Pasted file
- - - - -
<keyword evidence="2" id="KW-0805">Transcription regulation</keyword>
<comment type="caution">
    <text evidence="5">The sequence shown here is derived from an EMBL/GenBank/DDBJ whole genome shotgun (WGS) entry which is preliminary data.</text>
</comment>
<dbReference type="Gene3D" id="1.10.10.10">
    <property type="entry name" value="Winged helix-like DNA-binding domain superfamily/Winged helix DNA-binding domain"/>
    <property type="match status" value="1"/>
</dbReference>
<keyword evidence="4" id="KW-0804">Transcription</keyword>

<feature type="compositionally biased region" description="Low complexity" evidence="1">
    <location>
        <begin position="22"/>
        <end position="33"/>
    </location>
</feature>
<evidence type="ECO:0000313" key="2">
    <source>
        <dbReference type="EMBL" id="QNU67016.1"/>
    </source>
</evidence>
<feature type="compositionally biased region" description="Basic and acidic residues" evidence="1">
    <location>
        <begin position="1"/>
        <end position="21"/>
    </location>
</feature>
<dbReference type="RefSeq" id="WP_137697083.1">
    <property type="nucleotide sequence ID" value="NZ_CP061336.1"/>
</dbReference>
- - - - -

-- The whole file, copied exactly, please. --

<keyword evidence="2" id="KW-0805">Transcription regulation</keyword>
<comment type="caution">
    <text evidence="5">The sequence shown here is derived from an EMBL/GenBank/DDBJ whole genome shotgun (WGS) entry which is preliminary data.</text>
</comment>
<dbReference type="Gene3D" id="1.10.10.10">
    <property type="entry name" value="Winged helix-like DNA-binding domain superfamily/Winged helix DNA-binding domain"/>
    <property type="match status" value="1"/>
</dbReference>
<keyword evidence="4" id="KW-0804">Transcription</keyword>

<feature type="compositionally biased region" description="Low complexity" evidence="1">
    <location>
        <begin position="22"/>
        <end position="33"/>
    </location>
</feature>
<evidence type="ECO:0000313" key="2">
    <source>
        <dbReference type="EMBL" id="QNU67016.1"/>
    </source>
</evidence>
<feature type="compositionally biased region" description="Basic and acidic residues" evidence="1">
    <location>
        <begin position="1"/>
        <end position="21"/>
    </location>
</feature>
<dbReference type="RefSeq" id="WP_137697083.1">
    <property type="nucleotide sequence ID" value="NZ_CP061336.1"/>
</dbReference>